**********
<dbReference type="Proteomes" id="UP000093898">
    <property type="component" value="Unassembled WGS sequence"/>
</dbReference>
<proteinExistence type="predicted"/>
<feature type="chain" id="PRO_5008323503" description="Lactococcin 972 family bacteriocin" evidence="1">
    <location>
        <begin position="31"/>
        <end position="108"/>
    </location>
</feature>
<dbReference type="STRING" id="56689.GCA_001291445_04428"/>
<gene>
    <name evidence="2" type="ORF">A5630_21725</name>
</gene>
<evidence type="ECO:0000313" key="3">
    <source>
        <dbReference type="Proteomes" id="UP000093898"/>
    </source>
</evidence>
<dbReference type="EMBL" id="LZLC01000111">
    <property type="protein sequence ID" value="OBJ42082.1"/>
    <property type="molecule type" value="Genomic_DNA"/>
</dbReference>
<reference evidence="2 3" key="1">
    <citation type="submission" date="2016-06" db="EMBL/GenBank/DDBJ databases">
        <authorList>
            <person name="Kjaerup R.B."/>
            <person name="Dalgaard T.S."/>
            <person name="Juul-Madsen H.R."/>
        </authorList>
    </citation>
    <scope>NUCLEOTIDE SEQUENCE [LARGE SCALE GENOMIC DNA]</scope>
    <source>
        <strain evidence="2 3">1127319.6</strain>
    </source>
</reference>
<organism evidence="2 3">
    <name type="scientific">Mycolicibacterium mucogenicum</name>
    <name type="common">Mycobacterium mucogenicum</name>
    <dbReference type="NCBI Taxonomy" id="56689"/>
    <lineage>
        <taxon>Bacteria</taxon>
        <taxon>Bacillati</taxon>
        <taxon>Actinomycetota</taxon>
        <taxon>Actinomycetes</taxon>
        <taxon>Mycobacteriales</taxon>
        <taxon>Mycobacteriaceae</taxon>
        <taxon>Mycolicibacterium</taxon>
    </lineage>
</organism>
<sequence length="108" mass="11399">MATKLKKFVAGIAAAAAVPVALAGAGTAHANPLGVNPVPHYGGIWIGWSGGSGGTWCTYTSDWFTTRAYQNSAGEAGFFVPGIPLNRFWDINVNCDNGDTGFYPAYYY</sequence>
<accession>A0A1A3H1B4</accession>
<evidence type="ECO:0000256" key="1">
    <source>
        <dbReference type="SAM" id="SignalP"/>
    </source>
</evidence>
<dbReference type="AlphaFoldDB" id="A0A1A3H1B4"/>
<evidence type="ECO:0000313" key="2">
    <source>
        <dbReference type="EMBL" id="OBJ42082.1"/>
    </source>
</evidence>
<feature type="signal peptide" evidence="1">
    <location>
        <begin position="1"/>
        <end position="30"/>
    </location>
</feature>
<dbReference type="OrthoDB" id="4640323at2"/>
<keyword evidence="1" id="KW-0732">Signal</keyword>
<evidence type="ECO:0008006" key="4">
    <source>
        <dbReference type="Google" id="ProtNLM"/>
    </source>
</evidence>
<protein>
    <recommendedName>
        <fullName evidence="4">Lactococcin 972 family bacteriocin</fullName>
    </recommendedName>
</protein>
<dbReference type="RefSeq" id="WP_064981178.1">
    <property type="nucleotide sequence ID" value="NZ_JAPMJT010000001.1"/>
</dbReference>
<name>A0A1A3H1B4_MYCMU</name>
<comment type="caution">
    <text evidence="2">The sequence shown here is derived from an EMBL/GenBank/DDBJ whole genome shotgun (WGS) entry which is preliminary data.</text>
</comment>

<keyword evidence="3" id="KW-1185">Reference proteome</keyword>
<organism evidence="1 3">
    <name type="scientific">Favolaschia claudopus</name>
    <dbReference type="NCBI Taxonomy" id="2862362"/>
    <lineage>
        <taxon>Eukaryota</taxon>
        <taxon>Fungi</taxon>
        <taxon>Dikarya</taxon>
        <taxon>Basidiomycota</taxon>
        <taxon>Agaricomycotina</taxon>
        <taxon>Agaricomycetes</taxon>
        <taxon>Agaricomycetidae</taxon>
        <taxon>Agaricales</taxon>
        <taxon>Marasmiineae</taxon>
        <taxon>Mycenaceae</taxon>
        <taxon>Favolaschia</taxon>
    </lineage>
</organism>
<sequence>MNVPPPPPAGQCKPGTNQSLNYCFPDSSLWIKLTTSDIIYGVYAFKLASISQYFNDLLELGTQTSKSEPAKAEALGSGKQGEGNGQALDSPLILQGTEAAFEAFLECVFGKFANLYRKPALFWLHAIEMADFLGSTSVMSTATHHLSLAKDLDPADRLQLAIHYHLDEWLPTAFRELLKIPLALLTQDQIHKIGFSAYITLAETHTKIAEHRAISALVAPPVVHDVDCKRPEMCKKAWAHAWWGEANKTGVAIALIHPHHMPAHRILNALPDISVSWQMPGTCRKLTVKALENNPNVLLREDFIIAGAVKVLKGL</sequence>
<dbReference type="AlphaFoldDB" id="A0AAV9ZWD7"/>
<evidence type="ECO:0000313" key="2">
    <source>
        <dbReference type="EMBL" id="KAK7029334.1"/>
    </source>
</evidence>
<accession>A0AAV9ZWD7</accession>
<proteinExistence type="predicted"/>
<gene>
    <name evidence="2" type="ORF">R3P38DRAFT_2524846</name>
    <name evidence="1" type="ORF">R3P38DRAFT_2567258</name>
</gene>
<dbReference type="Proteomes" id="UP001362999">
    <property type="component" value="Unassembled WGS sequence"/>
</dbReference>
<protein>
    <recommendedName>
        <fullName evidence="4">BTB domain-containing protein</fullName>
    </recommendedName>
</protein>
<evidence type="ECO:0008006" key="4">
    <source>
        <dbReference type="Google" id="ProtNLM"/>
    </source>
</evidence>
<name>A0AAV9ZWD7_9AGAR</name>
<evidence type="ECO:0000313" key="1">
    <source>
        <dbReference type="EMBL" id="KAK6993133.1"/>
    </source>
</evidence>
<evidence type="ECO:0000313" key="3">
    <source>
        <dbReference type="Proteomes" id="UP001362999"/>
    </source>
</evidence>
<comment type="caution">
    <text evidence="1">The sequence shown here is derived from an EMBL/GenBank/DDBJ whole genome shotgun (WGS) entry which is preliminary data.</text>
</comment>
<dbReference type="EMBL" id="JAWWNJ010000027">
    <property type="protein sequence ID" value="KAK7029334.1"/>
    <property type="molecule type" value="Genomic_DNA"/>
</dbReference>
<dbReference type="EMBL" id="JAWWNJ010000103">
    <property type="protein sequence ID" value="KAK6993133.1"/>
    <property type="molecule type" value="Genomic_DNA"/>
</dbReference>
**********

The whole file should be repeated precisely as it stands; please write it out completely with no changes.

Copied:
<dbReference type="Proteomes" id="UP000093898">
    <property type="component" value="Unassembled WGS sequence"/>
</dbReference>
<proteinExistence type="predicted"/>
<feature type="chain" id="PRO_5008323503" description="Lactococcin 972 family bacteriocin" evidence="1">
    <location>
        <begin position="31"/>
        <end position="108"/>
    </location>
</feature>
<dbReference type="STRING" id="56689.GCA_001291445_04428"/>
<gene>
    <name evidence="2" type="ORF">A5630_21725</name>
</gene>
<evidence type="ECO:0000313" key="3">
    <source>
        <dbReference type="Proteomes" id="UP000093898"/>
    </source>
</evidence>
<dbReference type="EMBL" id="LZLC01000111">
    <property type="protein sequence ID" value="OBJ42082.1"/>
    <property type="molecule type" value="Genomic_DNA"/>
</dbReference>
<reference evidence="2 3" key="1">
    <citation type="submission" date="2016-06" db="EMBL/GenBank/DDBJ databases">
        <authorList>
            <person name="Kjaerup R.B."/>
            <person name="Dalgaard T.S."/>
            <person name="Juul-Madsen H.R."/>
        </authorList>
    </citation>
    <scope>NUCLEOTIDE SEQUENCE [LARGE SCALE GENOMIC DNA]</scope>
    <source>
        <strain evidence="2 3">1127319.6</strain>
    </source>
</reference>
<organism evidence="2 3">
    <name type="scientific">Mycolicibacterium mucogenicum</name>
    <name type="common">Mycobacterium mucogenicum</name>
    <dbReference type="NCBI Taxonomy" id="56689"/>
    <lineage>
        <taxon>Bacteria</taxon>
        <taxon>Bacillati</taxon>
        <taxon>Actinomycetota</taxon>
        <taxon>Actinomycetes</taxon>
        <taxon>Mycobacteriales</taxon>
        <taxon>Mycobacteriaceae</taxon>
        <taxon>Mycolicibacterium</taxon>
    </lineage>
</organism>
<sequence length="108" mass="11399">MATKLKKFVAGIAAAAAVPVALAGAGTAHANPLGVNPVPHYGGIWIGWSGGSGGTWCTYTSDWFTTRAYQNSAGEAGFFVPGIPLNRFWDINVNCDNGDTGFYPAYYY</sequence>
<accession>A0A1A3H1B4</accession>
<evidence type="ECO:0000256" key="1">
    <source>
        <dbReference type="SAM" id="SignalP"/>
    </source>
</evidence>
<dbReference type="AlphaFoldDB" id="A0A1A3H1B4"/>
<evidence type="ECO:0000313" key="2">
    <source>
        <dbReference type="EMBL" id="OBJ42082.1"/>
    </source>
</evidence>
<feature type="signal peptide" evidence="1">
    <location>
        <begin position="1"/>
        <end position="30"/>
    </location>
</feature>
<dbReference type="OrthoDB" id="4640323at2"/>
<keyword evidence="1" id="KW-0732">Signal</keyword>
<evidence type="ECO:0008006" key="4">
    <source>
        <dbReference type="Google" id="ProtNLM"/>
    </source>
</evidence>
<protein>
    <recommendedName>
        <fullName evidence="4">Lactococcin 972 family bacteriocin</fullName>
    </recommendedName>
</protein>
<dbReference type="RefSeq" id="WP_064981178.1">
    <property type="nucleotide sequence ID" value="NZ_JAPMJT010000001.1"/>
</dbReference>
<name>A0A1A3H1B4_MYCMU</name>
<comment type="caution">
    <text evidence="2">The sequence shown here is derived from an EMBL/GenBank/DDBJ whole genome shotgun (WGS) entry which is preliminary data.</text>
</comment>

<keyword evidence="3" id="KW-1185">Reference proteome</keyword>
<organism evidence="1 3">
    <name type="scientific">Favolaschia claudopus</name>
    <dbReference type="NCBI Taxonomy" id="2862362"/>
    <lineage>
        <taxon>Eukaryota</taxon>
        <taxon>Fungi</taxon>
        <taxon>Dikarya</taxon>
        <taxon>Basidiomycota</taxon>
        <taxon>Agaricomycotina</taxon>
        <taxon>Agaricomycetes</taxon>
        <taxon>Agaricomycetidae</taxon>
        <taxon>Agaricales</taxon>
        <taxon>Marasmiineae</taxon>
        <taxon>Mycenaceae</taxon>
        <taxon>Favolaschia</taxon>
    </lineage>
</organism>
<sequence>MNVPPPPPAGQCKPGTNQSLNYCFPDSSLWIKLTTSDIIYGVYAFKLASISQYFNDLLELGTQTSKSEPAKAEALGSGKQGEGNGQALDSPLILQGTEAAFEAFLECVFGKFANLYRKPALFWLHAIEMADFLGSTSVMSTATHHLSLAKDLDPADRLQLAIHYHLDEWLPTAFRELLKIPLALLTQDQIHKIGFSAYITLAETHTKIAEHRAISALVAPPVVHDVDCKRPEMCKKAWAHAWWGEANKTGVAIALIHPHHMPAHRILNALPDISVSWQMPGTCRKLTVKALENNPNVLLREDFIIAGAVKVLKGL</sequence>
<dbReference type="AlphaFoldDB" id="A0AAV9ZWD7"/>
<evidence type="ECO:0000313" key="2">
    <source>
        <dbReference type="EMBL" id="KAK7029334.1"/>
    </source>
</evidence>
<accession>A0AAV9ZWD7</accession>
<proteinExistence type="predicted"/>
<gene>
    <name evidence="2" type="ORF">R3P38DRAFT_2524846</name>
    <name evidence="1" type="ORF">R3P38DRAFT_2567258</name>
</gene>
<dbReference type="Proteomes" id="UP001362999">
    <property type="component" value="Unassembled WGS sequence"/>
</dbReference>
<protein>
    <recommendedName>
        <fullName evidence="4">BTB domain-containing protein</fullName>
    </recommendedName>
</protein>
<evidence type="ECO:0008006" key="4">
    <source>
        <dbReference type="Google" id="ProtNLM"/>
    </source>
</evidence>
<name>A0AAV9ZWD7_9AGAR</name>
<evidence type="ECO:0000313" key="1">
    <source>
        <dbReference type="EMBL" id="KAK6993133.1"/>
    </source>
</evidence>
<evidence type="ECO:0000313" key="3">
    <source>
        <dbReference type="Proteomes" id="UP001362999"/>
    </source>
</evidence>
<comment type="caution">
    <text evidence="1">The sequence shown here is derived from an EMBL/GenBank/DDBJ whole genome shotgun (WGS) entry which is preliminary data.</text>
</comment>
<dbReference type="EMBL" id="JAWWNJ010000027">
    <property type="protein sequence ID" value="KAK7029334.1"/>
    <property type="molecule type" value="Genomic_DNA"/>
</dbReference>
<dbReference type="EMBL" id="JAWWNJ010000103">
    <property type="protein sequence ID" value="KAK6993133.1"/>
    <property type="molecule type" value="Genomic_DNA"/>
</dbReference>